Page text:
Clear mysql command line history stored in ~/.mysql_history file

Q. How do I clear the mysql command line history stored in ~/.mysql_history file?

ADVERTISEMENTS

A. mysql is a simple SQL shell. It supports interactive and non-interactive use.

On Unix and Linux, the mysql client writes a record of executed statements to a history file. By default, the history file is named .mysql_history and is created in your home directory. To specify a different file, set the value of the MYSQL_HISTFILE environment variable.

Task: CLEAR MYSQL COMMAND LINE HISTORY

Remove ~/.mysql_history by typing following command:
$ > ~/.mysql_history

If you do not want to maintain a history file, first remove .mysql_history if it exists, and then use either of the following techniques:

Set the MYSQL_HISTFILE variable to /dev/null. To cause this setting to take effect each time you log in, put the setting in one of your shell’s startup files.

Create ~/.mysql_history as a symbolic link to /dev/null. You need run following command only once:
$ rm $HOME/.mysql_history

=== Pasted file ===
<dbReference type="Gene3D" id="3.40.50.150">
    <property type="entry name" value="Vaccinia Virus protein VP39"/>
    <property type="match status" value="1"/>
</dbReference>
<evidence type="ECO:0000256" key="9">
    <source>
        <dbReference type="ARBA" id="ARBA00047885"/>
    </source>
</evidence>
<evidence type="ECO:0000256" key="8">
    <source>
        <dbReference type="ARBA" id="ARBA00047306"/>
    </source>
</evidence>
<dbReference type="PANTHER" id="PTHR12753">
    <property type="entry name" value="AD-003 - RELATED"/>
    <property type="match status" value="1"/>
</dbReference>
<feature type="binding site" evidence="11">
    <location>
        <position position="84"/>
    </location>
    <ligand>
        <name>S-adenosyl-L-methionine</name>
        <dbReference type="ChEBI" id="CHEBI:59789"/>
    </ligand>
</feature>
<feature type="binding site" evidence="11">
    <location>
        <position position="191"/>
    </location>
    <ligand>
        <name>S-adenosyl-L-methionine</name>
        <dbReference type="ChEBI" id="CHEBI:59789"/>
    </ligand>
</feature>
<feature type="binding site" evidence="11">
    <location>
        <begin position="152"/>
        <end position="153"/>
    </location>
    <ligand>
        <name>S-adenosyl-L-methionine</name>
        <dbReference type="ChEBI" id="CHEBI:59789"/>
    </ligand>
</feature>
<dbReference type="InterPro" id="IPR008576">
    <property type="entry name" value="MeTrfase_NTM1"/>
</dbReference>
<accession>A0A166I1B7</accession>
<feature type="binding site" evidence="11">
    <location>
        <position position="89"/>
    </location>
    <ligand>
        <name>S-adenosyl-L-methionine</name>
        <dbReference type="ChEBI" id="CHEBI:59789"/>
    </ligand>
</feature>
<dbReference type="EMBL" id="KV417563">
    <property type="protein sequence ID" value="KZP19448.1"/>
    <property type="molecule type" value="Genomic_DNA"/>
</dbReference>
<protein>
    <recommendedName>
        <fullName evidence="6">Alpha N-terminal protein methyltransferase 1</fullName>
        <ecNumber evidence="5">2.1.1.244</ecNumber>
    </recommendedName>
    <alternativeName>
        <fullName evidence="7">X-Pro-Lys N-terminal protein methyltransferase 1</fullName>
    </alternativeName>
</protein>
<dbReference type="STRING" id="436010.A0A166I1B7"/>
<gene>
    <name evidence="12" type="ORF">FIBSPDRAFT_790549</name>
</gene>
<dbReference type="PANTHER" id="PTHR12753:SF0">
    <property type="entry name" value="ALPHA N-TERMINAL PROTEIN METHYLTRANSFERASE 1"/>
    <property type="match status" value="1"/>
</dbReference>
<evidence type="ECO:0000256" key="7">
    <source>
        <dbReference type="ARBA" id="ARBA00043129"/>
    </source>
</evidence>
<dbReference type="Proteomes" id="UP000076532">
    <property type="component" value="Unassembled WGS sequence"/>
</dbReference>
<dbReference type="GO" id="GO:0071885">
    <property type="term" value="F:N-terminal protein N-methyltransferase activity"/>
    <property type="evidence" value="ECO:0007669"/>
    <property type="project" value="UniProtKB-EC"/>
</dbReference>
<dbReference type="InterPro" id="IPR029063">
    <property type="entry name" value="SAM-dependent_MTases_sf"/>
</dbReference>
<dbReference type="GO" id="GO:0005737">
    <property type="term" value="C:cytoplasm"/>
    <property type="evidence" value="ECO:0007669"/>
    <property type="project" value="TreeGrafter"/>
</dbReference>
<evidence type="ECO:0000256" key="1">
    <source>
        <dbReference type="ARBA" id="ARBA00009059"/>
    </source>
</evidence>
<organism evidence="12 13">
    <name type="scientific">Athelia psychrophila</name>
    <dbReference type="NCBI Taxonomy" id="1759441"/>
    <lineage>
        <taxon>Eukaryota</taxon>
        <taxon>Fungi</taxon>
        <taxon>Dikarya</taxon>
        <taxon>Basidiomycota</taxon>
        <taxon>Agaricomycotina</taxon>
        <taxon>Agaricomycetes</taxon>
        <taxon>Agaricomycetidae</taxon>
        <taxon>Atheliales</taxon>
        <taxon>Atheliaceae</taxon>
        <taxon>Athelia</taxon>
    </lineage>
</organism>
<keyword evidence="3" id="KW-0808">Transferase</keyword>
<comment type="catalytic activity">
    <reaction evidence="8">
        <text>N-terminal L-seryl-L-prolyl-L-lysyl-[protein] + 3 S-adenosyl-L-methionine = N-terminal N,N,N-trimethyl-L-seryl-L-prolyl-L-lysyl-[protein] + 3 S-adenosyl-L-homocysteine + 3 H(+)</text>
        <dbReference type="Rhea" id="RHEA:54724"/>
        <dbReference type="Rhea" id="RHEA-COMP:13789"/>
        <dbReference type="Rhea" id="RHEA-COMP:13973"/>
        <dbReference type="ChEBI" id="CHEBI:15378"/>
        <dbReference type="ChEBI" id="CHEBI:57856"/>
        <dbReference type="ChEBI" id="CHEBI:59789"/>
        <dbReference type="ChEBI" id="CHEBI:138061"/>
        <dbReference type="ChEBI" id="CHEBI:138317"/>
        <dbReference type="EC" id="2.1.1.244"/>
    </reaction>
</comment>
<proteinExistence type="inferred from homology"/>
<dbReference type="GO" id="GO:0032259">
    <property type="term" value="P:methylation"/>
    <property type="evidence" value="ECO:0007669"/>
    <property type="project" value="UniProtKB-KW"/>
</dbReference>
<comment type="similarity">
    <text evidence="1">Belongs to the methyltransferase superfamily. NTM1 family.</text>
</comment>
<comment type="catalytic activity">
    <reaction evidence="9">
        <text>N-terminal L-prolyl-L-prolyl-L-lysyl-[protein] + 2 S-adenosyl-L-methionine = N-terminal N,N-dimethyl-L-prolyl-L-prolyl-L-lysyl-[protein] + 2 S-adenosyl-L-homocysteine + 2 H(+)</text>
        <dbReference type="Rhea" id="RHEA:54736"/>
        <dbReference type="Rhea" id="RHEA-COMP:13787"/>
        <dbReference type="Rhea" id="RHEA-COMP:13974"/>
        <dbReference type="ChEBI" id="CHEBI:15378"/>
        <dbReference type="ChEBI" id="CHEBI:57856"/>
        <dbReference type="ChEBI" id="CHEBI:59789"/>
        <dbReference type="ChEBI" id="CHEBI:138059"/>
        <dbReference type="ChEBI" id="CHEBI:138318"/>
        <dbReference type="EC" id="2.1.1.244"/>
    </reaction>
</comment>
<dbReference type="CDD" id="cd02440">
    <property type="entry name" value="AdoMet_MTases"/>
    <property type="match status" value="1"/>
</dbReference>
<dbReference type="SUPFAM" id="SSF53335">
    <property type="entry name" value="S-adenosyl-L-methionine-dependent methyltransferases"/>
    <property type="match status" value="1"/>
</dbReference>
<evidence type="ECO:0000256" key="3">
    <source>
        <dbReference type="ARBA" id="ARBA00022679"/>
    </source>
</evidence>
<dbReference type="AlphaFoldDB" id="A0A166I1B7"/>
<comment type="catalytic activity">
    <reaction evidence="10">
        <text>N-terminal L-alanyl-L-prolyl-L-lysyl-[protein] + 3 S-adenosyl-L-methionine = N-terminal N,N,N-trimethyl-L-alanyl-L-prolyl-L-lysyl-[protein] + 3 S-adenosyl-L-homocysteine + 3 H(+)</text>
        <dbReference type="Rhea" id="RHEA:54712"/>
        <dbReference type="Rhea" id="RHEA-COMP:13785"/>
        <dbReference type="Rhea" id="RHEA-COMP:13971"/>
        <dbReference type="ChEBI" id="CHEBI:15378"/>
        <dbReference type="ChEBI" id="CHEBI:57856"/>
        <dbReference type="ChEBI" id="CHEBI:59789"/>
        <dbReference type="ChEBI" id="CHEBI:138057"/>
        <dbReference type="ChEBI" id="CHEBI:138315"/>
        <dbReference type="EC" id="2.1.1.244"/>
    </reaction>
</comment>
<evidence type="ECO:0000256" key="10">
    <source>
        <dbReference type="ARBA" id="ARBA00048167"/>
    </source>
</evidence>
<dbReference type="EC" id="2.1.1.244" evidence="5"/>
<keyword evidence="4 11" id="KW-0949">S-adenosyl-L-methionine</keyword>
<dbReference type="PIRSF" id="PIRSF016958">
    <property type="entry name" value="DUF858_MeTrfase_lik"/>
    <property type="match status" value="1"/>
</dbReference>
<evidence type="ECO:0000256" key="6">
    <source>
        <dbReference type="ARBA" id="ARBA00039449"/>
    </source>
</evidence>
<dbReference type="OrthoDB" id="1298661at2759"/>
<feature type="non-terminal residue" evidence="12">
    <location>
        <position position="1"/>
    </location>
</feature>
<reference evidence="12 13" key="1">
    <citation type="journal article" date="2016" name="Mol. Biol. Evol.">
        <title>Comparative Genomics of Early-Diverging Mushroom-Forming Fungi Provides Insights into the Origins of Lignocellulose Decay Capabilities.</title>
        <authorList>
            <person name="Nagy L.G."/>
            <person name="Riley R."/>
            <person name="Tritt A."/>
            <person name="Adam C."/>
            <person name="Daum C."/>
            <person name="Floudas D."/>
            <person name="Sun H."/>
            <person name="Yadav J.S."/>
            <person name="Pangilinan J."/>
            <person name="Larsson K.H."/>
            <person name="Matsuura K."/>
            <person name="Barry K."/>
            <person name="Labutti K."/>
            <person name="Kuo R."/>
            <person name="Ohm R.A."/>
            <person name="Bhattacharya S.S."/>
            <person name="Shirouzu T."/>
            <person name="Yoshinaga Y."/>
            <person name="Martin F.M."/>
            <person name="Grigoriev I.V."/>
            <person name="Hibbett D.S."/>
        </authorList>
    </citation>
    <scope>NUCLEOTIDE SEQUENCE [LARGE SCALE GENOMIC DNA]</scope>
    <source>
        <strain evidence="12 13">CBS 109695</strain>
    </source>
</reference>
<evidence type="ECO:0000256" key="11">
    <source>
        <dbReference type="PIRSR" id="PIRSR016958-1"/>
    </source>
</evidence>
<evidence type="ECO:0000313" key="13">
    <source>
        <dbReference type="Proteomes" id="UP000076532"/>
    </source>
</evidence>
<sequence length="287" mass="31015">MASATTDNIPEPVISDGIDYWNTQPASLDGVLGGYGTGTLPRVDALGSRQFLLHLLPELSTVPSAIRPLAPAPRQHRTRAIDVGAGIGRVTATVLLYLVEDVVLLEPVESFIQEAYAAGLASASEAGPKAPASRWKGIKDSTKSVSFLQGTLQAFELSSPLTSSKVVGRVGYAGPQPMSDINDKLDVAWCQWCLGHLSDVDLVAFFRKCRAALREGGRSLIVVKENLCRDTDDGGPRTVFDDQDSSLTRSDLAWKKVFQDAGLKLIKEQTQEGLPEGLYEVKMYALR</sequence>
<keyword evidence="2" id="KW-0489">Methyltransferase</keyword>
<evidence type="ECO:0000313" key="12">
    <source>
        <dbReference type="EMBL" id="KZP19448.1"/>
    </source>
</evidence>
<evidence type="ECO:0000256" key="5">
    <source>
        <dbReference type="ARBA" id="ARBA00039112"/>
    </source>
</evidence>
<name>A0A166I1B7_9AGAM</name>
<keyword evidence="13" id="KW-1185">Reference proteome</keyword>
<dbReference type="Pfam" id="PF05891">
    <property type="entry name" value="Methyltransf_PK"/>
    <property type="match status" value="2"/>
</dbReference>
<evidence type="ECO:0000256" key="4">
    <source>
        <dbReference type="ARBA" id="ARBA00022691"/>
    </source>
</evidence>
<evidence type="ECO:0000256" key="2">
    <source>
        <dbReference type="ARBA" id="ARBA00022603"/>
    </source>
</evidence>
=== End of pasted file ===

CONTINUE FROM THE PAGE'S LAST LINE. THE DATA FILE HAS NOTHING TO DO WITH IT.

$ ln -s /dev/null $HOME/.mysql_history

🐧 Get the latest tutorials on SysAdmin, Linux/Unix, Open Source/DevOps topics:
CategoryList of Unix and Linux commands
File Managementcat
FirewallAlpine Awall CentOS 8 OpenSUSE RHEL 8 Ubuntu 16.04 Ubuntu 18.04 Ubuntu 20.04
Network Utilitiesdig host ip nmap
OpenVPNCentOS 7 CentOS 8 Debian 10 Debian 8/9 Ubuntu 18.04 Ubuntu 20.04
Package Managerapk apt
Processes Managementbg chroot cron disown fg jobs killall kill pidof pstree pwdx time
Searchinggrep whereis which
User Informationgroups id lastcomm last lid/libuser-lid logname members users whoami who w
WireGuard VPNCentOS 8 Debian 10 Firewall Ubuntu 20.04

ADVERTISEMENTS
3 comments… add one
  • charon Jun 8, 2007 @ 7:36

    Setting MYSQL_HISTFILE to /dev/null is not such a good idea as mysql tries to creates the file on startup. Thus it replaces /dev/null by a regular file accessible only by root – not something you want to do on your server system!
    In case you already tried and hosed your /dev/null, the following command will restore it:
    mknod -m 666 /dev/null c 1 3
    charon

  • 🐧 nixCraft Jun 8, 2007 @ 18:40

    charon,

    This a sym link, so it will not remove /dev/null and you should never use root account to connect to mysql as root. You can do that from normal user too..

    Appreciate your comment.

  • charon Jun 9, 2007 @ 19:01

    nixcraft,
    if you set the environment variable MYSQL_HISTFILE to /dev/null, there is no symlink but the file is accessed directly. If you create the symlink, you don’t run into the troubles I described. Of course you’re right, you should never ever work as root, but… you know…
    charon

Leave a Reply

Your email address will not be published.

Use HTML <pre>...</pre>, <code>...</code> and <kbd>...</kbd> for code samples.